Boeing Expects 737 MAX Return to Service in January
Boeing is maintaining its view that the 737 MAX will receive regulatory approval before the end of the year, but it now expects a resumption of commercial flying in January.
The airframer said that while the FAA and international aviation regulators will determine the timing of certification and return to service, the company continues to target FAA certification of the updated flight control software this quarter.
Boeing said it is possible that it could resume deliveries of the 737 MAX in December, subject to when the FAA issues an Airworthiness Directive for the aircraft.
Work on the final validation of the updated training requirements is also continuing, a necessary step before the MAX can return to commercial service.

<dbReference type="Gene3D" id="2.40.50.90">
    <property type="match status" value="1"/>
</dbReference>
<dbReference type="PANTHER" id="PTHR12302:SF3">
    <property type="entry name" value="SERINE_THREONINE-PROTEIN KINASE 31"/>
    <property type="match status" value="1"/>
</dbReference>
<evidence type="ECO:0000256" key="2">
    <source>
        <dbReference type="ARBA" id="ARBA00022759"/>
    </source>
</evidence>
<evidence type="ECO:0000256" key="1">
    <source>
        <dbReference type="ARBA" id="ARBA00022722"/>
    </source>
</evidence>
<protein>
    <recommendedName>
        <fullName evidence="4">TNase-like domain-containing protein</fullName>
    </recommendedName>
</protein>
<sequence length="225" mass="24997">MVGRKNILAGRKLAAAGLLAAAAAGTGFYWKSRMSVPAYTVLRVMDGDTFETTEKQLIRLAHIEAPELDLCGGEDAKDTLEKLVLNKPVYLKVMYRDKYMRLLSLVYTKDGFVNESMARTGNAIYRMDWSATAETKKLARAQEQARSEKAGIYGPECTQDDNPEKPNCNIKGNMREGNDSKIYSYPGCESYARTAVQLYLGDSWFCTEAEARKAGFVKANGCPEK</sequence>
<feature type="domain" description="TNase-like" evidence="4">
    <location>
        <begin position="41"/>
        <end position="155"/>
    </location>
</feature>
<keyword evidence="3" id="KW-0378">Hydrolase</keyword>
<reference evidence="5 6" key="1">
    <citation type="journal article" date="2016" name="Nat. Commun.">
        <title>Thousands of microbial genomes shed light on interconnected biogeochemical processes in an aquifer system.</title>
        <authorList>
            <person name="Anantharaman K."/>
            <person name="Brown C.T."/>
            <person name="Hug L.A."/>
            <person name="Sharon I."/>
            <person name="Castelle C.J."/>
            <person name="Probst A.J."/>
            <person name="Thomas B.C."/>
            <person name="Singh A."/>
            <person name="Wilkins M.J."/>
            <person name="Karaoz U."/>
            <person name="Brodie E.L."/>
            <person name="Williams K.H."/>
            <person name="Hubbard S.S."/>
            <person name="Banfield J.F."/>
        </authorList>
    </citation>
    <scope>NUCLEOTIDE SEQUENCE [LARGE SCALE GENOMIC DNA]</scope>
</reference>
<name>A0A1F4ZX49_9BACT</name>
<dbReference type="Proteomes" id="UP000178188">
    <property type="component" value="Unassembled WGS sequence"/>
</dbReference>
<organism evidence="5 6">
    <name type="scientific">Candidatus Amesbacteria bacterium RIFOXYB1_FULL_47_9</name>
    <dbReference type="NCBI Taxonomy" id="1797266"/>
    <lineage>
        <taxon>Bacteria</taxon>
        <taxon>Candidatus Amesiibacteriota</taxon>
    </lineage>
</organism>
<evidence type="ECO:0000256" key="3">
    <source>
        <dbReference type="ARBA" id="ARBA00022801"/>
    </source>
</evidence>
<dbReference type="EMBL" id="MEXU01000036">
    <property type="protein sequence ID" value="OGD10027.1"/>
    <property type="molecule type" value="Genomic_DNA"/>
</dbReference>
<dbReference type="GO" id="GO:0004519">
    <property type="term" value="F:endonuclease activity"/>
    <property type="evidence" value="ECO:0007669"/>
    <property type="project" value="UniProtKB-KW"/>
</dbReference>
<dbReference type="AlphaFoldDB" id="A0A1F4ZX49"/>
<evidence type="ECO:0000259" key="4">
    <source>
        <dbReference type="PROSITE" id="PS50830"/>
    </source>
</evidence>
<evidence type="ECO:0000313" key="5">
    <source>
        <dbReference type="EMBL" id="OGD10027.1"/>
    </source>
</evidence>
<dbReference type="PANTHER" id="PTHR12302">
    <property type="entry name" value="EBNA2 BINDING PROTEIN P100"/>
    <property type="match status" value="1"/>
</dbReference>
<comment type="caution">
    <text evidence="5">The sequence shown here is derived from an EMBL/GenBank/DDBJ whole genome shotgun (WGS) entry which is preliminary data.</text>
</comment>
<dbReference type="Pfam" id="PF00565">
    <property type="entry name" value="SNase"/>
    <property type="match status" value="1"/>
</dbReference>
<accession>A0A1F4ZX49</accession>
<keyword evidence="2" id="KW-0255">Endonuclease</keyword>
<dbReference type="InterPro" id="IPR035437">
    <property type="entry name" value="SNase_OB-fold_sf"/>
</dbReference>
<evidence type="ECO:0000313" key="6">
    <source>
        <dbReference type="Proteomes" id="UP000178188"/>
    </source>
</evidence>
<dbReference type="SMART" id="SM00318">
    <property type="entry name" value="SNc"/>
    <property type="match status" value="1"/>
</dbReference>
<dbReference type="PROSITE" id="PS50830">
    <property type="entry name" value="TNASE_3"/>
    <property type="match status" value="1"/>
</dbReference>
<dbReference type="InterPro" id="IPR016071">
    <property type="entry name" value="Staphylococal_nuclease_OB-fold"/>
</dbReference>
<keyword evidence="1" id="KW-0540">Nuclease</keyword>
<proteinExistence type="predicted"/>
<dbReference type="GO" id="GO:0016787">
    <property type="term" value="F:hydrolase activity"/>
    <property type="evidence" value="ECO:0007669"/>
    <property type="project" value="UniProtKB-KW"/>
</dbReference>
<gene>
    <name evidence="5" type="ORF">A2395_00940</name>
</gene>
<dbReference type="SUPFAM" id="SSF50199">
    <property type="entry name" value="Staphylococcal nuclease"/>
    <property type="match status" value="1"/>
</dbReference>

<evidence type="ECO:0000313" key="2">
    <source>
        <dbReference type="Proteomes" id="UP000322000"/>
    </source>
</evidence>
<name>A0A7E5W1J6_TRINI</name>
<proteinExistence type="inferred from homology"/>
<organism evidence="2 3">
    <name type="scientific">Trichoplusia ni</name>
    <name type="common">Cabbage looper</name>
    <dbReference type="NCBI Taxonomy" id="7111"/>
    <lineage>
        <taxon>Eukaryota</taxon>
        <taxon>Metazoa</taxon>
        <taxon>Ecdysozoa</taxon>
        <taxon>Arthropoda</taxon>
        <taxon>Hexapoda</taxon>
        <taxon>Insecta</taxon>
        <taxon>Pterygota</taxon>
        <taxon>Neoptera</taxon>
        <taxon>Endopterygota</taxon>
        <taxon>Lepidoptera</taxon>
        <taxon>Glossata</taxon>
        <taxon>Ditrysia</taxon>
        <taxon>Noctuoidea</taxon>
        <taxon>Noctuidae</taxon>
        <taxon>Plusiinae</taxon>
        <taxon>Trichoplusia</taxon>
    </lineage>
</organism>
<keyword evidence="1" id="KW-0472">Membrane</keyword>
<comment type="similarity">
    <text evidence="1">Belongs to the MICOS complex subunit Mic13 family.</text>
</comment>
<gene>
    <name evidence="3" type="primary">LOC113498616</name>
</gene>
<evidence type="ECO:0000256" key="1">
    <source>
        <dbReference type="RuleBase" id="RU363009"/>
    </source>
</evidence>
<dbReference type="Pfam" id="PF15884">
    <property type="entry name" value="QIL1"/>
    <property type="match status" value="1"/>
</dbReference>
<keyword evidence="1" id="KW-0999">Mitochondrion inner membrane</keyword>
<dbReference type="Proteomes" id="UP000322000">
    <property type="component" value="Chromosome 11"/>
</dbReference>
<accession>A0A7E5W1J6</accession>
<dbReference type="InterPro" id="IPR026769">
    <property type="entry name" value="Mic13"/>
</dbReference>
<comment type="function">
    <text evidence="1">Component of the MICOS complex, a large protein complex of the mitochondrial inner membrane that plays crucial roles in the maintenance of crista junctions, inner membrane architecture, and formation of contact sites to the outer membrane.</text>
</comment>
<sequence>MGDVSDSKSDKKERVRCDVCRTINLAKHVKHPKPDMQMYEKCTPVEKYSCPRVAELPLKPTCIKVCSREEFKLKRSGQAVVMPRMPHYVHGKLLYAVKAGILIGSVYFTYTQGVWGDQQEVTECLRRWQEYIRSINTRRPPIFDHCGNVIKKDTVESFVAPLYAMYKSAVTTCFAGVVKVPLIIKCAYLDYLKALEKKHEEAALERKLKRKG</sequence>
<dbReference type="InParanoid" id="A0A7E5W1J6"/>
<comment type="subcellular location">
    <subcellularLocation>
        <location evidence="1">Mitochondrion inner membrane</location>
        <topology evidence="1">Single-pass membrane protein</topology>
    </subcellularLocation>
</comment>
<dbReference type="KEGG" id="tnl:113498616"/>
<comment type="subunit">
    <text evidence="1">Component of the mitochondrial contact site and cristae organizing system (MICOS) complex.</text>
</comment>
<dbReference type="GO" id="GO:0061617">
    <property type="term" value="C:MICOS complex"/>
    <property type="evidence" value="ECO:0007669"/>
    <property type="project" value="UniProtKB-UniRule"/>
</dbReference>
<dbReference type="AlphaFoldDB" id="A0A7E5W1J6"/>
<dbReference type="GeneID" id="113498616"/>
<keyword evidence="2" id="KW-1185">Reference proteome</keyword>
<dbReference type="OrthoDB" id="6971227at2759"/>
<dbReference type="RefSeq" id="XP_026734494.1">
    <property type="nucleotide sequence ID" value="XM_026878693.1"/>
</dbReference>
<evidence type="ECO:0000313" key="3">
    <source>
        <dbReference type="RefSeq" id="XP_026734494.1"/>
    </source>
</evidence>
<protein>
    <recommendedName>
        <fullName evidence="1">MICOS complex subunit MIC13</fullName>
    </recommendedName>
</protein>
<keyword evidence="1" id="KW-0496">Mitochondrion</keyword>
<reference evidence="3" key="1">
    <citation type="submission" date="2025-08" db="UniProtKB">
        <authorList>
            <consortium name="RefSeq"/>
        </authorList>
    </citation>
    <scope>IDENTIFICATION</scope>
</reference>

Boeing outlined five steps it has to complete before the aircraft can return to service. They are: simulator certification, a pilot workload evaluation, an FAA flight certification test, final submission of information to the FAA, and a simulator training evaluation.
“Boeing and the FAA successfully concluded the first of these milestones this past week, and are now working towards the FAA line pilots evaluation and the FAA certification flight test,” the company said in a statement.
American Airlines and Southwest Airlines announced last week they had extended the removal of the MAX from their flight schedules until early March. Airlines are expected to take at least four weeks from FAA approval before they can have their stored 737’s back in service.
A phased return to service is expected as international regulators work at their own pace to recertify the aircraft.